Putting the State to the Test


Johnny can’t read or add very well in California. Reading and math test scores are expected to be appallingly dismal again. California has sunk shockingly close to the absolute bottom in the national rankings. These shameful results should provoke changes in how children are taught.

The state superintendent of instruction, Delaine Eastin, has ordered a top-to-bottom review of math and reading instruction. Two panels of education experts, teachers, parents and business leaders will examine teaching methods, curriculum guidelines and textbooks. Obviously, there is big room for improvement.

To pay for this evaluation, Eastin wants Gov. Pete Wilson to divert $1 million from other areas of educational planning. Wilson should do just that.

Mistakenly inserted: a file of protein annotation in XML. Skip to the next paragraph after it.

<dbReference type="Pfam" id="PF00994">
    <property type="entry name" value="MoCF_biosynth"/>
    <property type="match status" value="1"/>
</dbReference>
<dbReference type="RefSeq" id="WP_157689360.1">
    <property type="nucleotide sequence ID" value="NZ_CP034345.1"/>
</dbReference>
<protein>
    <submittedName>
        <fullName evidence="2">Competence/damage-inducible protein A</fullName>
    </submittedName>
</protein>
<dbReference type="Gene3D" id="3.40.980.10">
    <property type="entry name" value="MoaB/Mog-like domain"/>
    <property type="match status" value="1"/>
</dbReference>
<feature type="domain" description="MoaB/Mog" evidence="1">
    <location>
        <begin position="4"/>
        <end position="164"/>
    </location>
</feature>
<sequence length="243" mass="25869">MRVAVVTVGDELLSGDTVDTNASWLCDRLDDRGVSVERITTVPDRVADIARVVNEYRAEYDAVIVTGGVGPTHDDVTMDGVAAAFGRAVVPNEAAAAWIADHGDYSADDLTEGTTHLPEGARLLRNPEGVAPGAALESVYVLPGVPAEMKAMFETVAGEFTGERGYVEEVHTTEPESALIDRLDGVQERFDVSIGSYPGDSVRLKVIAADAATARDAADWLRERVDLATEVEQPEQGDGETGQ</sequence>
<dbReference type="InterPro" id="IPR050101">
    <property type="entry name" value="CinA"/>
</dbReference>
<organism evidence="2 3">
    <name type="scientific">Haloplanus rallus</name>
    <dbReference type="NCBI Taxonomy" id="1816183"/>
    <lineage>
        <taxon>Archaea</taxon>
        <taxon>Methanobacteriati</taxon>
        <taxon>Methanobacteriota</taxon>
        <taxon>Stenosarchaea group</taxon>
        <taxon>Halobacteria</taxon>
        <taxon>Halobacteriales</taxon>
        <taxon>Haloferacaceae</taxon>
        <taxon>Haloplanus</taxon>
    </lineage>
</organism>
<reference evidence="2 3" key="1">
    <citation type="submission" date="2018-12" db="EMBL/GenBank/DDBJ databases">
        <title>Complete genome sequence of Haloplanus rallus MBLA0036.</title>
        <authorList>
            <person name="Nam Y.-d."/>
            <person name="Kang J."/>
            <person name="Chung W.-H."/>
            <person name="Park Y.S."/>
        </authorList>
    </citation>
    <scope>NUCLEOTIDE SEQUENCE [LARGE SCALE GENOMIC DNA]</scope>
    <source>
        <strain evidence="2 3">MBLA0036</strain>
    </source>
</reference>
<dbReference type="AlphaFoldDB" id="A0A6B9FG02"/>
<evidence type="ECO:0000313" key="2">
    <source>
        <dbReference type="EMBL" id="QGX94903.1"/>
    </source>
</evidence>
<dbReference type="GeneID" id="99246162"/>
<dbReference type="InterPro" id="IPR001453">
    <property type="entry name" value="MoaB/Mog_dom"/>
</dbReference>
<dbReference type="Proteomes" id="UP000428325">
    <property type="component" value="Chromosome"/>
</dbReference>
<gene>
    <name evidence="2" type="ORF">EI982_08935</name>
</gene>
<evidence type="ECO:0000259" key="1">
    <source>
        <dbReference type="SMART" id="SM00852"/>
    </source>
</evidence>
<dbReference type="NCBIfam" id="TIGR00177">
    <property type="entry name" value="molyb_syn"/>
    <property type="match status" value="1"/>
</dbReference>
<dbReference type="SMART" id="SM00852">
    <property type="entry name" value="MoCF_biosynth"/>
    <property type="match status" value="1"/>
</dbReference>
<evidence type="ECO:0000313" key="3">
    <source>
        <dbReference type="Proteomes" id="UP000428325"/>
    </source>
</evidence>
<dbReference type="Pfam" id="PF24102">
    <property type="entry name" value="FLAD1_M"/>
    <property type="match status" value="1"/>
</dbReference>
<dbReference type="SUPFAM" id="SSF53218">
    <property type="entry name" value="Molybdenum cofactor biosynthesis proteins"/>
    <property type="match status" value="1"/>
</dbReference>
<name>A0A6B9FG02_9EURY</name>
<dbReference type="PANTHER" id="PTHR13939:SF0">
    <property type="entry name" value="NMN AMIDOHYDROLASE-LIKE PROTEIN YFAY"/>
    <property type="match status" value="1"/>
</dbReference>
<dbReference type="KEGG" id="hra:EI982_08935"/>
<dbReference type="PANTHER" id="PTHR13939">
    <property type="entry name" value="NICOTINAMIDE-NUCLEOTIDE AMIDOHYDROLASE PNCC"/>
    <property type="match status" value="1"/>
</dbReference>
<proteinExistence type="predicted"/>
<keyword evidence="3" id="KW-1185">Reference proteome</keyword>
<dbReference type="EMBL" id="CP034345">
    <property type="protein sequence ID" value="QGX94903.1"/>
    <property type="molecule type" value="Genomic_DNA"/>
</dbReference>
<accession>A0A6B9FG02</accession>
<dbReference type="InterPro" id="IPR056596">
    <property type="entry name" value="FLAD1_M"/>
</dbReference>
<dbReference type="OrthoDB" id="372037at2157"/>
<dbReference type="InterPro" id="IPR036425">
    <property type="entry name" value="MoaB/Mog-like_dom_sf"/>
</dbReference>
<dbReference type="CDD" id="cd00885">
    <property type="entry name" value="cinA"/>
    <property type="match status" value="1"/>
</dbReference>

Eastin’s evaluation also will address how contemporary theories of instruction are affecting student learning. In the past decade, reading instruction has changed. Primary-grade teachers read aloud in keeping with the new “whole language” approach, which emphasizes comprehension through the use of literature. Many have moved away from phonics, which encourages children to sound out words. Phonics and comprehension should be taught together. Is this being done consistently?

The bad showing cannot be attributed solely to teaching methods. In many districts, children come to school poorly prepared. Some don’t know the alphabet, the names of common colors or even their own full name. They may come from a home that contains not a single book. They may be neglected or lost in a family ravaged by drugs. These challenges, which are beyond the control of teachers, must be acknowledged. But even affluent children did poorly on the tests.

Eastin is reacting forcefully to the poor results. She has set a deadline four months from now to determine what’s wrong and try to reverse an embarrassing failure. She is on the case, and that’s a start.